Some tires only have the maximum pressure written on them, stating nothing about the minimum. For soft and comfortable rides, the recommendation is to inflate them to lower pressures, but then how to avoid under-inflation? Should we just not overthink it and stick to a reasonable value, such as 80% of the maximum pressure? (That's what I would estimate based on a few pressure charts I have seen.)

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    There may not be a single answer. You need to consider riding conditions, tire size and material. A bare minimum pressure is when the tire remains round under rider's weight. A pressure under minimum isn't "wrong", the tire just wasn't made for it. For example sidewalls will eventually break when riding with too low pressure.
    – mkpaa
    Dec 19, 2018 at 1:59
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    Some setups will run happily at 10 PSI, and others will still bottom out at 90 PSI. The only rule of thumb is "if you're getting pinch flats your tyres are too low, add air"
    – Criggie
    Dec 19, 2018 at 2:28
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    Pressure printed on tires is merely a suggestion for values from which to start tweaking it your liking. You can go as low as you deem safe. Sure, some tires like Conti GP4000 don't wear well at very low pressure, but you can generally research forums on that. Dec 19, 2018 at 3:25
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    80% is way too much. My gravel tyres are rated 45-70. That is with inner tubes. I run them 35-40 tubeless and less when I forget to pump up. In a known terrain without stones, roots and other edges 25 would still work. Apr 10, 2020 at 18:31

1 Answer 1


Smaller tires need to be run at higher pressures to accommodate the same weight. You want to have enough air that the tire's rolling resistance is good but you don't get pinch flats / damage from appropriate road hazards. Too little/much air can affect control to some extent as well. If you have tubeless tires, you can usually run lower pressures (since there is no tube to pinch flat); your rims may or may not be setup for this.

If the tire isn't deflecting, the tire is overinflated. You should see some (but not a huge) amount of deflection when the tire is loaded. Here are some pictures from Schwalbe:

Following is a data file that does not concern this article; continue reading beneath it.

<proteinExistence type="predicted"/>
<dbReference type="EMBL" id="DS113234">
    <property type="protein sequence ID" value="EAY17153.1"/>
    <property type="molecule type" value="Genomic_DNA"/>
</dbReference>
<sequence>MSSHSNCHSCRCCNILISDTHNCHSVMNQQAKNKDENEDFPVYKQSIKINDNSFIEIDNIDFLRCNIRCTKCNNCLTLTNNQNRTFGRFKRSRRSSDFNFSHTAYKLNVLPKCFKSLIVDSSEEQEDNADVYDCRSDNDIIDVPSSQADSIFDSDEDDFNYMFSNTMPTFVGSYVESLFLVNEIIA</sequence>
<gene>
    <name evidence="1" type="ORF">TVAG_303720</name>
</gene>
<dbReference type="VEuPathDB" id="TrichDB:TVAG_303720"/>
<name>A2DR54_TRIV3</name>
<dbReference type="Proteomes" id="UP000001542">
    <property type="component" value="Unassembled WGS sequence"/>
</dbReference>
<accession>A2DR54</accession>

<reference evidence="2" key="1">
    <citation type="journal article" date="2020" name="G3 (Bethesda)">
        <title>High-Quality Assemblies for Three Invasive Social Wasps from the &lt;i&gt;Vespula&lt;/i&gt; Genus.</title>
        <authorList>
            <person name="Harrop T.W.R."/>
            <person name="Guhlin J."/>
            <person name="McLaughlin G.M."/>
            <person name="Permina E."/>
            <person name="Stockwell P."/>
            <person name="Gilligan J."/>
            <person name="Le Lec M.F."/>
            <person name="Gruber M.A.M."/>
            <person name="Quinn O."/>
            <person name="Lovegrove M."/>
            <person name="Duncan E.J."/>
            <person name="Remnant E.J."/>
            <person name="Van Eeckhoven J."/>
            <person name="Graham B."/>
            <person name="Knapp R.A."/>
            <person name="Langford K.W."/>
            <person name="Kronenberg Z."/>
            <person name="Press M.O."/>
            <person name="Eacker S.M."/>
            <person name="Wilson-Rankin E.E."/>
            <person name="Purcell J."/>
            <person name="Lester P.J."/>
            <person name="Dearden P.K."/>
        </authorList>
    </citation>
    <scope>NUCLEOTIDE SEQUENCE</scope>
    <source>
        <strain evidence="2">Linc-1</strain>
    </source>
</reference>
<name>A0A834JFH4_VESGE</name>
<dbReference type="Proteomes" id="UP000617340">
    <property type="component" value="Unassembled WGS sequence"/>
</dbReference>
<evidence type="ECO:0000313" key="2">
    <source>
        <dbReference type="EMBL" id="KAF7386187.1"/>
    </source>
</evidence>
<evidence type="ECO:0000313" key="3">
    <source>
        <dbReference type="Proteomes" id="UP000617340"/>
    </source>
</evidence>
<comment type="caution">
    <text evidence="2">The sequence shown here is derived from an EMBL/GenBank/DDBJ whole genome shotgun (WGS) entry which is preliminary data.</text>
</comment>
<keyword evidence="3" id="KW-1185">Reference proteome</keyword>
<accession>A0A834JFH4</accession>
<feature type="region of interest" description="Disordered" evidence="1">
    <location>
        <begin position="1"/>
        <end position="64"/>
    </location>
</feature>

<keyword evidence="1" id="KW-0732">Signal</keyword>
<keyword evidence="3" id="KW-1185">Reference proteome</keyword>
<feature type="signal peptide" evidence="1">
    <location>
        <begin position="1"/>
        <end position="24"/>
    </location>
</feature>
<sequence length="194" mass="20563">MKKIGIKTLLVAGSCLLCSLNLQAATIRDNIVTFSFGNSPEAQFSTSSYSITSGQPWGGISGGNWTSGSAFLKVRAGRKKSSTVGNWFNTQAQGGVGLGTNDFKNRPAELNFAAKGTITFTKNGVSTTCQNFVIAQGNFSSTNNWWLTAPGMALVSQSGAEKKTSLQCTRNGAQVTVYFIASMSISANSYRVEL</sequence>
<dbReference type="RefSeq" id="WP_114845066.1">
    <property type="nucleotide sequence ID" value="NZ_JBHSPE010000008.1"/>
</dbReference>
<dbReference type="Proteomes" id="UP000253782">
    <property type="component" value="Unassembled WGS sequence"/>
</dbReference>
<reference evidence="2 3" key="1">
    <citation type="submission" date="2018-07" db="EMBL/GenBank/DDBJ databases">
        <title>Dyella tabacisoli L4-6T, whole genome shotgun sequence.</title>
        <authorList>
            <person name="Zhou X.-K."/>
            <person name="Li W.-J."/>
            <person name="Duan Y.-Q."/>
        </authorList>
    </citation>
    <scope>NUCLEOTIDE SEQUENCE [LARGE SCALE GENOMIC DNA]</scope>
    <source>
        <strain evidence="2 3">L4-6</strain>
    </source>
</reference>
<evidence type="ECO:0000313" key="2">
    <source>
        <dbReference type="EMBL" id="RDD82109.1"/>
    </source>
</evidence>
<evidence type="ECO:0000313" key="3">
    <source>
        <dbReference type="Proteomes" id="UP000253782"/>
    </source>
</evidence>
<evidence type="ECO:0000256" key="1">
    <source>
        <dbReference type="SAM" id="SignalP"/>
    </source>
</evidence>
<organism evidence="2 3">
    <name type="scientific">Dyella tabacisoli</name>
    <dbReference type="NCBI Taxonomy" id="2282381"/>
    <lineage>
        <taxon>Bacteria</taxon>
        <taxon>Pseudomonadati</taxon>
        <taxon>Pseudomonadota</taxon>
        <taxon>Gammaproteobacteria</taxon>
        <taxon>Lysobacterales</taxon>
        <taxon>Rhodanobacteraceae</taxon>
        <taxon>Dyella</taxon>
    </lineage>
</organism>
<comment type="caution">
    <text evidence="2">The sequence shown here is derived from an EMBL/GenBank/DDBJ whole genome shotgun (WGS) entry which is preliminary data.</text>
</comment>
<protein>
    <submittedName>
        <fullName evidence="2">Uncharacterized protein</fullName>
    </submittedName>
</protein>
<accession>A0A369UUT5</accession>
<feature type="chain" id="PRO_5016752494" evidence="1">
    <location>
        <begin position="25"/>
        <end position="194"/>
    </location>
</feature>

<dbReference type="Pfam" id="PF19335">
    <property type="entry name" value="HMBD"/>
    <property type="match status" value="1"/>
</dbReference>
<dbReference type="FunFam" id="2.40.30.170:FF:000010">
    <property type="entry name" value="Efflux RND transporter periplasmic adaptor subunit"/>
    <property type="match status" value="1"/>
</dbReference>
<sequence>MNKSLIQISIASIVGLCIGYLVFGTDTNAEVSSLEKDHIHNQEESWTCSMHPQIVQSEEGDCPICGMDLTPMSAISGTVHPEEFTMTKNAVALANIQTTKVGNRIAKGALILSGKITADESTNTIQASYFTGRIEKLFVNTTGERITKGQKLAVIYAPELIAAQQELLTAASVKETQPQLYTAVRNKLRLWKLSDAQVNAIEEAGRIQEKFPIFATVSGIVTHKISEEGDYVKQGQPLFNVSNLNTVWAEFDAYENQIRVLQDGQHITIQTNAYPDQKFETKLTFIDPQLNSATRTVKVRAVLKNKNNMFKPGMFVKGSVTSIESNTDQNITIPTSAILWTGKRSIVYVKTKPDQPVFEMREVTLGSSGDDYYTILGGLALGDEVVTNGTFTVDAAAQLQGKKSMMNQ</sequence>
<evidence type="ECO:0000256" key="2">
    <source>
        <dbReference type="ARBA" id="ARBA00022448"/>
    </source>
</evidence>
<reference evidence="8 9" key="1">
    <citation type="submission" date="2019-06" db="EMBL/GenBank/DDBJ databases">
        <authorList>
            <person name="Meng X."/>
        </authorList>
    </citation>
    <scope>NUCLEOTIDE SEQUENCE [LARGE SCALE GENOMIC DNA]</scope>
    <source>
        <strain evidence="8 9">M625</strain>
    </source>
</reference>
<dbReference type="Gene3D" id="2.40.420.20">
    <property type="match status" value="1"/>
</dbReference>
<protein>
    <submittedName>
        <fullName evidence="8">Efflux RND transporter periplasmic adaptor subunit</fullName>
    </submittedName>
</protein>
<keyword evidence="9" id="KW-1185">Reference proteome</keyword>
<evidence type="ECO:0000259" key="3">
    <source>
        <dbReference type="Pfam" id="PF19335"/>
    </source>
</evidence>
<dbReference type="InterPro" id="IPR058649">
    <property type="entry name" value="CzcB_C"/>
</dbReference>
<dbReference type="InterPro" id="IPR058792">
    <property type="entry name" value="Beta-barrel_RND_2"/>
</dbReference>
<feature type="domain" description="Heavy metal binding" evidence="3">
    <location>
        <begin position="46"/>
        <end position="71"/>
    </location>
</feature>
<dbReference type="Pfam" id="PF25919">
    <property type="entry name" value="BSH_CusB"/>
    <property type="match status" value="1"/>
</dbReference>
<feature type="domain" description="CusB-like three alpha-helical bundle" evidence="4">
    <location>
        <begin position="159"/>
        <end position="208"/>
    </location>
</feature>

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I'd start with some guide like this one from Schwalbe as a guideline (interpolate/extrapolate for your body weight/tire size, and move up / down if it seems over/under inflated)

Tire Width Body Weight
130 lbs (59 kg) 185 lbs (83 kg) 240 lbs (109 kg)
25 mm 85 psi 100 psi 115 psi
28 mm 80 psi 95 psi 110 psi
32 mm 65 psi 80 psi 95 psi
37 mm 55 psi 70 psi 80 psi
40 mm 50 psi 65 psi 80 psi
47 mm 45 psi 55 psi 70 psi
50 mm 35 psi 55 psi 70 psi
55 mm 30 psi 45 psi 55 psi
60 mm 30 psi 45 psi 55 psi

80% of the sidewall pressure may be too high/low for you; it depends on how heavy you are and what that manufacturer put on the sidewall. However, once you pump up your tires a few times and get a feeling for what tire pressures work for you for your tire sizes, you won't really worry and will have a natural feel for it.

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    It's interesting that that table doesn't suggest running a bit higher pressure in the back tyre - when I ran 35s front and rear I had about 5psi before their value at the front, and 5 above at the back (still within the rating, and that was the optimum I only worried about for long rides). I'm still figuring out what I prefer with a 32 on the front, but these pressures don't completely protect from pinch flats as I found a week ago
    – Chris H
    Dec 19, 2018 at 8:18
  • With the pressure in bar and rider's weight in kilogram, the rule of the thumb for a 25mm tyre suggests: Weight - 10% then divided by 10 for pressure. Thus a 75kg rider may ride at 6.5 bar..
    – Carel
    Dec 19, 2018 at 8:37
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    Acording to the guide I would be somewhere around 55-60 PSI for 40 mm(38C). That is too much for off-road. Almost unrideable. The Schwalbe tyres I have are rated from 45 PSI, which is much better but it rides much better tubeless at 35-40. Once inadvertently (or stupidly) below 20 I pinched the tyre. Apr 10, 2020 at 18:37

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